“Wir Selbst” and the NRKA
At the start of the 80s the two groups lost their monopoly on the national-revolutionary press, due to the appearance of two new factors: the creation of the prestigious magazine Wir Selbst (Colbenz) by Siegfried Bublies, and the emergence of a new coordinating network, the NKRA (National-revolutionärer Koordinationsausschuß ; National Revolutionary Coordination Committee), supported by the magazine Aufbruch. Created in Düsseldorf in the wake of the magazine Laser, previously controlled by SdV, from the start, the NKRA wanted to break with Neue Zeit in order to address social questions in a more “progressive” perspective and further accentuate the national-revolutionary movement’s anti-capitalist critique.
This evolution arose from the fact that the new members of the Düsseldorf cell no longer came exclusively from the classical post-war neo-nationalist network, but often from Marxist-Leninism. These new elements intended to remain faithful to the “quintuple revolution” advocated by SdV in the manifesto in 1974. The quintuple revolution should operate on national, social, ecological, democratic, and cultural levels. The critique launched by the militants of the NKRA was the creation of the “second generation” of national-revolutionaries, whose recent militancy prevented them from falling back into the “errors” of right wing paleo-nationalism.
New phrases and concepts appeared, notably those of an autogestionary “democracy of councils” (Rätedemokratie) and a “disconnection” in the style of Albania and North Korea. There were also new figures who directed the circles and magazines of this “second generation”: H.J. Ackermann, S. Fadinger, P. Bahn, Armin Krebs (not to be confused with the Frenchman Pierre Krebs, who founded the magazine Elemente, the twin sister of GRECE’s magazine, Éléments).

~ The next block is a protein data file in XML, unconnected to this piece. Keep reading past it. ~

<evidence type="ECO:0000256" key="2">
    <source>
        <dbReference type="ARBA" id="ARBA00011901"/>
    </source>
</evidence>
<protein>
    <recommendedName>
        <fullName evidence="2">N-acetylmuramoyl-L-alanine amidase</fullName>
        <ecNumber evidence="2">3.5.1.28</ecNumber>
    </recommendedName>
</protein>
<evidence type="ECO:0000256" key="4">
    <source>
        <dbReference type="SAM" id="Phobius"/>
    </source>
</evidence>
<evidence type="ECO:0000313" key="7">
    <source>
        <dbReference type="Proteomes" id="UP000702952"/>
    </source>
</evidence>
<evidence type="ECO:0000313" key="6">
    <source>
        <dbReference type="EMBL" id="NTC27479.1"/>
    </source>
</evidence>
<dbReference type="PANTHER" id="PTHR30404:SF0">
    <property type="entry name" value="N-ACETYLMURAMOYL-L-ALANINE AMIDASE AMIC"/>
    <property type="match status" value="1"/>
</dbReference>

At the end of 1979, the young nationalist activist Siegfried Bublies founded the magazine Wir Selbst (We Ourselves; the German translation of the Irish Gaelic Sinn Fein) where, very soon, the influence of Henning Eichberg (Hartwig Singer) would make itself felt. He would take up the pen again to demand, from the viewpoint of revolutionary restoration shared by the Greens, “basis democracy” (Basisdemokratie), cultural revolution, the establishment of a decentralized economic order, socialism with a human face (based on the theses of the Czech economist of “Prague Spring”, Ota Sik), an approach to life in accordance with ecology, and ethno-pluralism, the cornerstone of the anthropological vision of German neo-nationalism. Moreover, Bublies found a formulation that succinctly explained the meaning of its fight: Für nationale Identität und internationale Solidarität, that is to say for national identity and international solidarity. Thus Bublies sought to preserve the identities of all peoples and unite all those who fought for the preservation of their essence across the world, beyond ideological, racial, or religious divides.